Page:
Sending former state Rep. Luis Arroyo to jail for bribing a state lawmaker to support a bill legalizing sweepstakes gambling machines would do no more to stop political corruption than attempting to drain “Lake Michigan with a spoon,” the former lawmaker’s attorneys told a judge in a Saturday court filing.
Arroyo pleaded guilty to one charge of wire fraud before U.S. District Judge Steven C. Seeger in November, and is scheduled to be sentenced Feb. 18. Arroyo has acknowledged that he offered a member of the Illinois Senate monthly payments of $2,500 to support a bill supported by a sweepstakes firm that hired Arroyo as a lobbyist.
Arroyo, 67, of Chicago, was first indicted on one charge of bribery in October 2019, and resigned from the Illinois House one month later.
At the time of his indictment, Arroyo was registered as a Chicago lobbyist focused on sweepstakes legislation, according to records filed with the Chicago Board of Ethics. In December 2019, the Chicago City Council voted 48-0 to ban elected officials from other jurisdictions from lobbying Chicago officials.
Arroyo, 67, who pleaded guilty without an agreement in place with federal prosecutors, faces a maximum sentence of 20 years in prison, a fine of $250,000 and three years of supervised release. Prosecutors told Seeger they intend to ask Arroyo to forfeit $32,500 he earned as part of the scheme.
However, Arroyo’s attorneys asked the judge to sentence Arroyo to probation, arguing that a prison sentence could kill the former state lawmaker and his chronically ill wife in a filing on Saturday. In addition, Arroyo’s attorneys argued that the former state lawmaker earned no more than $7,500 from the scheme.
Arroyo was charged as part of an indictment that named James Weiss, the owner of sweepstakes firm Collage LLC. Weiss wanted state lawmakers to legalize sweepstakes machines, which are similar to video poker machines.
In Chicago, where video poker machines are banned by city law, unregulated and untaxed sweepstakes machines operate out of bars, laundromats and gas stations.
Weiss is married to former state Rep. Maria “Toni” Berrios, who served in the Illinois House from 2003-15, and is the son-in-law of former Cook County Democratic Party chair Joseph Berrios. Weiss has pleaded not guilty.
Arroyo’s attorneys asked the judge to take into account the former lawmaker’s “extensive charitable work, public service, community work, generosity with his time" and credits him with providing “support and assistance to others for decades.”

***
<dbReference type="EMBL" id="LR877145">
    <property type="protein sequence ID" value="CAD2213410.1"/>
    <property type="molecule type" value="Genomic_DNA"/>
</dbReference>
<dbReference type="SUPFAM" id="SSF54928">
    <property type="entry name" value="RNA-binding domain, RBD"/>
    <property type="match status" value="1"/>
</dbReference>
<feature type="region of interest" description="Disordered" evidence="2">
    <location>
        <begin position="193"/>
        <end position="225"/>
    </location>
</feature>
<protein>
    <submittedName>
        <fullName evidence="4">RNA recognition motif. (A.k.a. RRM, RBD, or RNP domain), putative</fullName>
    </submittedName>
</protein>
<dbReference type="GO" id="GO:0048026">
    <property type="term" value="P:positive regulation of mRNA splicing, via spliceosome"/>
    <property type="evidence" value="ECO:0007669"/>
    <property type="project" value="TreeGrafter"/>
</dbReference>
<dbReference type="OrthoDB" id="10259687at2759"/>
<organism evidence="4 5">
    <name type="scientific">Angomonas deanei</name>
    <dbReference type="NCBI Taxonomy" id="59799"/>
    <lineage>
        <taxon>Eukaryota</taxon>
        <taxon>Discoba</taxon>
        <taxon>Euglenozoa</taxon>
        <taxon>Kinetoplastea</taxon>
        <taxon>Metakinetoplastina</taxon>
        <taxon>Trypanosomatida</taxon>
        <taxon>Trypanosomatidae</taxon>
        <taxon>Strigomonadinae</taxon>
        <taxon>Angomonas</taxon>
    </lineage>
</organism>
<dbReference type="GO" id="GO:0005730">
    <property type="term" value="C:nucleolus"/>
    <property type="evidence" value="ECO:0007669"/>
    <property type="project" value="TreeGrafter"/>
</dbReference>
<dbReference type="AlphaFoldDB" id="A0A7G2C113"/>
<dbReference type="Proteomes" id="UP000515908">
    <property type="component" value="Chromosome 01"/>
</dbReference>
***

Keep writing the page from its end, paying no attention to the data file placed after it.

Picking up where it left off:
“Mr. Arroyo is not a bad person; rather he is a good person who made a mistake in judgment,” Arroyo’s attorneys argued, calling his criminal acts “a brief dalliance with corruption, encouraged by another corrupt official working for the government.”
“Excessively punishing” Arroyo, whose life is a “rags to riches” story that began in Puerto Rico and included being forced to drop out of high school to help his family while enduring an adolescence marked by the “alcohol-induced beatings by his father of his mother” and the murder of his brother, Roy, “accomplishes no meaningful purpose,” according to his attorneys.
Arroyo and Weiss were charged with conspiring to bribe a member of the Illinois Senate identified as “State Senator A.”
Although that senator has long been identified as former state Sen. Terry Link, D-Vernon Hills, Arroyo’s plea for leniency is the first official document to identify Link as the senator who took the bribes. Link resigned from the Illinois Senate in September 2020. Link pleaded guilty to filing a false tax return.
“Since the government and the press announced the charges against Mr. Arroyo in 2019, it has continued to charge other politicians, and the press reports daily about the potential for the United States to charge even more,” according to Arroyo’s attorneys. “Indeed, Mr. Arroyo himself was undeterred by prior new reports when he met with Mr. Link in 2018. Imprisoning him will not change those facts. A prison sentence will shorten his life, may also shorted his wife’s life. It is no more effective than draining Lake Michigan with a spoon.”
The effect of Arroyo’s criminal conduct “was immaterial in the end,” according to his attorneys.
“Sweepstakes legislation never was meaningfully considered at the state level, and unlike Mr. Link, Mr. Arroyo has lost his pension, insurance, and pride in service,” according to his attorneys.
The filing by Arroyo’s attorneys offers a glimpse into at least one criminal probe swirling around state lawmakers by identifying three state lawmakers and a congressional candidate, then a former top aide to Gov. J.B. Pritzker, who testified before a grand jury.
State Sen. Tony Munoz, D-Chicago; state Rep. Mike Zalewski, D-Riverside; state Rep. Bob Rita, D-Blue Island; and Nicole Budzinski, a former top aide to Democratic Gov. J.B. Pritzker who is now running for the Democratic nomination in Illinois’ 13th congressional district all testified as part of the probe.
None of them are accused of wrongdoing, and Arroyo’s attorney says they testified that they did not witness any criminal conduct by Arroyo.